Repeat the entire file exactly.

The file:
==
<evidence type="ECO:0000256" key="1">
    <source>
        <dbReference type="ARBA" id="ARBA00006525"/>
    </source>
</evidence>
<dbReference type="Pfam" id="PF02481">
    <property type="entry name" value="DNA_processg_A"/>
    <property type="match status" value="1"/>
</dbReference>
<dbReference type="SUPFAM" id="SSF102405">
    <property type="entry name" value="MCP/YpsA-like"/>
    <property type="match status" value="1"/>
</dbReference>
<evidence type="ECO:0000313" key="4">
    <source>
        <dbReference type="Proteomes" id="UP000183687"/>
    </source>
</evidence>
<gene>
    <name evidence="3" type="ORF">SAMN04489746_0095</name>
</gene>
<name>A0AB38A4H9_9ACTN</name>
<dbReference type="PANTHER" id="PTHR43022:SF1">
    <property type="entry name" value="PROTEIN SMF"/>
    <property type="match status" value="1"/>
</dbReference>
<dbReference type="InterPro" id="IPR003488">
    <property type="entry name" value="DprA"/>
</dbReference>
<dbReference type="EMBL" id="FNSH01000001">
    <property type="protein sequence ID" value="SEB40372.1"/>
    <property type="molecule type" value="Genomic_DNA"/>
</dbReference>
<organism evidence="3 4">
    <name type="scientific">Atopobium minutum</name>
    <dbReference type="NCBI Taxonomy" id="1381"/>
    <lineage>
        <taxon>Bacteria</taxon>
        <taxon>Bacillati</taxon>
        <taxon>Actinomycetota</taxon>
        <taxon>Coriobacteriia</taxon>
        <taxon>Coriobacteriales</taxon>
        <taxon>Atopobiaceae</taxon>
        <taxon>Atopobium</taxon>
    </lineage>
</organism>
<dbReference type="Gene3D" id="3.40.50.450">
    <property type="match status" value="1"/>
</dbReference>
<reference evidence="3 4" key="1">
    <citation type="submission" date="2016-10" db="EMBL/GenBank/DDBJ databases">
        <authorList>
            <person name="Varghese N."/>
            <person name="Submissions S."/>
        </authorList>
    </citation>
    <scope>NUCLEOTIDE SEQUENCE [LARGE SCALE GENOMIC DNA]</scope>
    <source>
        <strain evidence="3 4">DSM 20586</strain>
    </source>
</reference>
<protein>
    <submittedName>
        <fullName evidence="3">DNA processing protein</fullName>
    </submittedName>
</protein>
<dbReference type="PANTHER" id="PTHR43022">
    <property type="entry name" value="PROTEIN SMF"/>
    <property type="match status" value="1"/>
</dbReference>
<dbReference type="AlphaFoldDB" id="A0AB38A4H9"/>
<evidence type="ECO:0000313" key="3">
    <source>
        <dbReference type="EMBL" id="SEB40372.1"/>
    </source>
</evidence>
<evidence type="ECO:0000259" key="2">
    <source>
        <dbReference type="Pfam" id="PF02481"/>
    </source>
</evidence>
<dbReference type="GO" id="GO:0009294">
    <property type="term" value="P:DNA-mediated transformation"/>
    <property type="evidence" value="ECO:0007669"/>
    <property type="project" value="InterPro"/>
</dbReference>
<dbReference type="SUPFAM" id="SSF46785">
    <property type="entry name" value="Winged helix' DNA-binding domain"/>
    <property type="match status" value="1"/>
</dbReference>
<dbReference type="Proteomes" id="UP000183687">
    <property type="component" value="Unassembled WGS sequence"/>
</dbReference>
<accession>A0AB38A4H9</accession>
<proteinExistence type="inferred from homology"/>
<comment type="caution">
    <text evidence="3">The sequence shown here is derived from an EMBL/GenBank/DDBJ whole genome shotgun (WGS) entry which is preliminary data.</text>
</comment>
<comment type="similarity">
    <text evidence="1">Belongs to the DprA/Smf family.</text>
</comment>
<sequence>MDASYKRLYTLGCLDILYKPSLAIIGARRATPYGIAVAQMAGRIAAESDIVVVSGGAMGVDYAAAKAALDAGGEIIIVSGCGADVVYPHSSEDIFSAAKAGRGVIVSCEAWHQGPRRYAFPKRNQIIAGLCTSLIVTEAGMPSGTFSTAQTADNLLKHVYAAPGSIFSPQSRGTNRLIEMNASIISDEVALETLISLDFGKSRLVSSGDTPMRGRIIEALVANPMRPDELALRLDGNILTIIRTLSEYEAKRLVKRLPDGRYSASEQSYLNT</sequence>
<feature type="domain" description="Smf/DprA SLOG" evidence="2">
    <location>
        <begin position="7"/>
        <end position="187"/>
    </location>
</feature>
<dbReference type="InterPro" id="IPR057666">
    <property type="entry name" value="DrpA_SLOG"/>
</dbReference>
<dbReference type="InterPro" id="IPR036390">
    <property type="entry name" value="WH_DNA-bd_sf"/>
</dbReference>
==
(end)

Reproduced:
<evidence type="ECO:0000256" key="1">
    <source>
        <dbReference type="ARBA" id="ARBA00006525"/>
    </source>
</evidence>
<dbReference type="Pfam" id="PF02481">
    <property type="entry name" value="DNA_processg_A"/>
    <property type="match status" value="1"/>
</dbReference>
<dbReference type="SUPFAM" id="SSF102405">
    <property type="entry name" value="MCP/YpsA-like"/>
    <property type="match status" value="1"/>
</dbReference>
<evidence type="ECO:0000313" key="4">
    <source>
        <dbReference type="Proteomes" id="UP000183687"/>
    </source>
</evidence>
<gene>
    <name evidence="3" type="ORF">SAMN04489746_0095</name>
</gene>
<name>A0AB38A4H9_9ACTN</name>
<dbReference type="PANTHER" id="PTHR43022:SF1">
    <property type="entry name" value="PROTEIN SMF"/>
    <property type="match status" value="1"/>
</dbReference>
<dbReference type="InterPro" id="IPR003488">
    <property type="entry name" value="DprA"/>
</dbReference>
<dbReference type="EMBL" id="FNSH01000001">
    <property type="protein sequence ID" value="SEB40372.1"/>
    <property type="molecule type" value="Genomic_DNA"/>
</dbReference>
<organism evidence="3 4">
    <name type="scientific">Atopobium minutum</name>
    <dbReference type="NCBI Taxonomy" id="1381"/>
    <lineage>
        <taxon>Bacteria</taxon>
        <taxon>Bacillati</taxon>
        <taxon>Actinomycetota</taxon>
        <taxon>Coriobacteriia</taxon>
        <taxon>Coriobacteriales</taxon>
        <taxon>Atopobiaceae</taxon>
        <taxon>Atopobium</taxon>
    </lineage>
</organism>
<dbReference type="Gene3D" id="3.40.50.450">
    <property type="match status" value="1"/>
</dbReference>
<reference evidence="3 4" key="1">
    <citation type="submission" date="2016-10" db="EMBL/GenBank/DDBJ databases">
        <authorList>
            <person name="Varghese N."/>
            <person name="Submissions S."/>
        </authorList>
    </citation>
    <scope>NUCLEOTIDE SEQUENCE [LARGE SCALE GENOMIC DNA]</scope>
    <source>
        <strain evidence="3 4">DSM 20586</strain>
    </source>
</reference>
<protein>
    <submittedName>
        <fullName evidence="3">DNA processing protein</fullName>
    </submittedName>
</protein>
<dbReference type="PANTHER" id="PTHR43022">
    <property type="entry name" value="PROTEIN SMF"/>
    <property type="match status" value="1"/>
</dbReference>
<dbReference type="AlphaFoldDB" id="A0AB38A4H9"/>
<evidence type="ECO:0000313" key="3">
    <source>
        <dbReference type="EMBL" id="SEB40372.1"/>
    </source>
</evidence>
<evidence type="ECO:0000259" key="2">
    <source>
        <dbReference type="Pfam" id="PF02481"/>
    </source>
</evidence>
<dbReference type="GO" id="GO:0009294">
    <property type="term" value="P:DNA-mediated transformation"/>
    <property type="evidence" value="ECO:0007669"/>
    <property type="project" value="InterPro"/>
</dbReference>
<dbReference type="SUPFAM" id="SSF46785">
    <property type="entry name" value="Winged helix' DNA-binding domain"/>
    <property type="match status" value="1"/>
</dbReference>
<dbReference type="Proteomes" id="UP000183687">
    <property type="component" value="Unassembled WGS sequence"/>
</dbReference>
<accession>A0AB38A4H9</accession>
<proteinExistence type="inferred from homology"/>
<comment type="caution">
    <text evidence="3">The sequence shown here is derived from an EMBL/GenBank/DDBJ whole genome shotgun (WGS) entry which is preliminary data.</text>
</comment>
<comment type="similarity">
    <text evidence="1">Belongs to the DprA/Smf family.</text>
</comment>
<sequence>MDASYKRLYTLGCLDILYKPSLAIIGARRATPYGIAVAQMAGRIAAESDIVVVSGGAMGVDYAAAKAALDAGGEIIIVSGCGADVVYPHSSEDIFSAAKAGRGVIVSCEAWHQGPRRYAFPKRNQIIAGLCTSLIVTEAGMPSGTFSTAQTADNLLKHVYAAPGSIFSPQSRGTNRLIEMNASIISDEVALETLISLDFGKSRLVSSGDTPMRGRIIEALVANPMRPDELALRLDGNILTIIRTLSEYEAKRLVKRLPDGRYSASEQSYLNT</sequence>
<feature type="domain" description="Smf/DprA SLOG" evidence="2">
    <location>
        <begin position="7"/>
        <end position="187"/>
    </location>
</feature>
<dbReference type="InterPro" id="IPR057666">
    <property type="entry name" value="DrpA_SLOG"/>
</dbReference>
<dbReference type="InterPro" id="IPR036390">
    <property type="entry name" value="WH_DNA-bd_sf"/>
</dbReference>